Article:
Raclialized Impacts in Contemporary Design Policies: A Detroit case study
In many areas, the residual impacts of historically racialized policies can be observed in the matters of the health, safety, and accessibility of the residents. Looking at Detroit in particular, the impacts of policies enforcing segregation and displacement, such as redlining, blockbusting, highway acts, and urban renewal, intermixed with the poorly rushed planning of the Industrial Belt, it can be noted that the primary effects are still placed on black residents.
This thesis looks to three commonly used practices or policies in Urban Design and Planning to discover the true impacts in contemporary settings by examining case studies within previously racially impacted Detroit neighborhoods against the intention of the policies. This study includes the Community Benefits Ordinance, Opportunity Zones and Funds, and Crime Prevention Through Environmental Design + the Complete Street Program. Each has three key players: the government, the developer, and the neighborhood although the scale and influence of each may vary. This allows for a comparison of the flow of resources along each policy, by means of intentions and by following a case study within each for realized implementation within a few Detroit neighborhoods. Each case study is broken down into the measures of success, public reaction, accountability measures, and assessment of the actual execution of the policies – primarily through neighborhood impact.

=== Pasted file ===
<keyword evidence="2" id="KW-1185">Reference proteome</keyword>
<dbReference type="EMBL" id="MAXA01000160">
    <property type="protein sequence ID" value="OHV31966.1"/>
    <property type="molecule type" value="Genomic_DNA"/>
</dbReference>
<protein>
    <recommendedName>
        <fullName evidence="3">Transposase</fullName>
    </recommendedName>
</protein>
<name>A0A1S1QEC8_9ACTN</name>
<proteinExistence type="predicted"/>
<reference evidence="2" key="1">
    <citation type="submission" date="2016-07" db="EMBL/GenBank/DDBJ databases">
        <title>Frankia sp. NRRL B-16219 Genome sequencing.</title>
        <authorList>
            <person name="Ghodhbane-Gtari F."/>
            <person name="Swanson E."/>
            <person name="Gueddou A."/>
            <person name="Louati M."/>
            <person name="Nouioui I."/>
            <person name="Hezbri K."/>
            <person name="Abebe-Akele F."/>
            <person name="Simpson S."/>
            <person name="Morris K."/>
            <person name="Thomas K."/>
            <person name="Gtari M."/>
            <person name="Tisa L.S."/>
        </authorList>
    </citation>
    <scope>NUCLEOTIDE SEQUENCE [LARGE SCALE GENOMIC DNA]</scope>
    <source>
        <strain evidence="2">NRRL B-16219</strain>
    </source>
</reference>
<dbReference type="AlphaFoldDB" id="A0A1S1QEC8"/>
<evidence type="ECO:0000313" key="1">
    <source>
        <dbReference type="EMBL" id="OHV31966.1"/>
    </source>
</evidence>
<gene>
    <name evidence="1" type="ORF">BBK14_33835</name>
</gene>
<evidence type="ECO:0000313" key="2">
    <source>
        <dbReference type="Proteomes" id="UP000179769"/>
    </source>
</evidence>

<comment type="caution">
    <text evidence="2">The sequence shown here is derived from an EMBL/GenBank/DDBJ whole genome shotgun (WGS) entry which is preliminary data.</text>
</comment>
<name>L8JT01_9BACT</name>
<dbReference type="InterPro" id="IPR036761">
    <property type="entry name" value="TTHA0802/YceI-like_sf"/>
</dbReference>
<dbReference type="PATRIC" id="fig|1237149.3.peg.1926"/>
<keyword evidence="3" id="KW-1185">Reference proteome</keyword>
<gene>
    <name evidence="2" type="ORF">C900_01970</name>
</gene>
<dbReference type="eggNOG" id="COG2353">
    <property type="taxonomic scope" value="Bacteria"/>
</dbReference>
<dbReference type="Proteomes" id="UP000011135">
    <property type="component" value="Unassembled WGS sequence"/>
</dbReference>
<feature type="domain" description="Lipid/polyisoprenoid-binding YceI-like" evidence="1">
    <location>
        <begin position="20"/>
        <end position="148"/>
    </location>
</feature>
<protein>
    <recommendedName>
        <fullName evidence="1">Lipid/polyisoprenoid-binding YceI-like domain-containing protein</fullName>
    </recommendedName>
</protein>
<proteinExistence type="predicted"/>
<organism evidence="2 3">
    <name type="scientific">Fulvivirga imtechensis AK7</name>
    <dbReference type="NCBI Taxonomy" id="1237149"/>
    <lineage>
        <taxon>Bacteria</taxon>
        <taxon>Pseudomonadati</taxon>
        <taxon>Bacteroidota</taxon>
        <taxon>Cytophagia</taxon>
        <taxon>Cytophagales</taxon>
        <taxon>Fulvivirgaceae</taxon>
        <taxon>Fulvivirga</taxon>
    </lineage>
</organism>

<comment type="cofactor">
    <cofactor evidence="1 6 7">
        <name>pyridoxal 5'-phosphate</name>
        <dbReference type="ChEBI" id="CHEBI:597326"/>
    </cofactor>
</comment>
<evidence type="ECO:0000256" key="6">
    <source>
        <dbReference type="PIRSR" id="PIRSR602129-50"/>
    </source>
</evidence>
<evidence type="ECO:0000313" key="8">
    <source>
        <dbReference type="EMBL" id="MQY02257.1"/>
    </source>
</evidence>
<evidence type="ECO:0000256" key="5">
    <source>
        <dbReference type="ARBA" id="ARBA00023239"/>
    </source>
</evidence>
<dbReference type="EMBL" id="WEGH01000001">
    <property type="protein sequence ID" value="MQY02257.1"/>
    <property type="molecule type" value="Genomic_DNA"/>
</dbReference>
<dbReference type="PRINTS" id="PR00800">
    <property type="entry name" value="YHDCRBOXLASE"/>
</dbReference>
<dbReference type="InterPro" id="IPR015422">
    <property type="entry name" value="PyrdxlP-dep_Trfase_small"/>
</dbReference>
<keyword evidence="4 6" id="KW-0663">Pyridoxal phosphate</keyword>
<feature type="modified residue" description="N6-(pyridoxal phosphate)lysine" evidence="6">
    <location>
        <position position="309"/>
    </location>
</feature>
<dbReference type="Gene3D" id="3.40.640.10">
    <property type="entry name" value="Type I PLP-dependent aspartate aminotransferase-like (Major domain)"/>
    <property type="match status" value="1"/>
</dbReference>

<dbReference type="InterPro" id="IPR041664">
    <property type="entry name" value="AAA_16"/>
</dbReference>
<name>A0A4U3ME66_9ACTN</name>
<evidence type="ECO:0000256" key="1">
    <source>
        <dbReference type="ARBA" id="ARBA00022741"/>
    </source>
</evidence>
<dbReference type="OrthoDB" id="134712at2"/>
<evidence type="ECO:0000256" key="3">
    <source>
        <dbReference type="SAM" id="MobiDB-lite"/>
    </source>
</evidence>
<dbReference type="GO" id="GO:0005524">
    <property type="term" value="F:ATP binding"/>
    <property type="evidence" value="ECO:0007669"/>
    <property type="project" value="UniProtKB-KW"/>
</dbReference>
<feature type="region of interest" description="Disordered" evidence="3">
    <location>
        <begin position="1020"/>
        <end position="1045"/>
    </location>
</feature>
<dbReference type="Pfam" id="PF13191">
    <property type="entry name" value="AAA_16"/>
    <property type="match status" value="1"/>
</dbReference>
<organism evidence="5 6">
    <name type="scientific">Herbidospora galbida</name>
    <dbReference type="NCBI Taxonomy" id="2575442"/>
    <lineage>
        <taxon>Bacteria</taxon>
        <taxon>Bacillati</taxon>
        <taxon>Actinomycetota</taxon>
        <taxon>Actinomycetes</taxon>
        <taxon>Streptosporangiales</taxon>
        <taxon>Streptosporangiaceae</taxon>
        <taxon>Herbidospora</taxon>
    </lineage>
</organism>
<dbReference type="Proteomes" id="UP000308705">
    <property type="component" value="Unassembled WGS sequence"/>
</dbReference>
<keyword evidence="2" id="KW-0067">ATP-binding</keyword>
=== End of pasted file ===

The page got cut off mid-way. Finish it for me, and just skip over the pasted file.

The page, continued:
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Kayleigh Walker is a Masters of Architecture student, looking to graduate in Summer 2021 following the completion of her undergraduate degrees in Architecture and Interior Architecture at Lawrence Technological University. She is currently working as a contract designer through Walker Studios LLC and continuing this lens of equity in the position of interior design.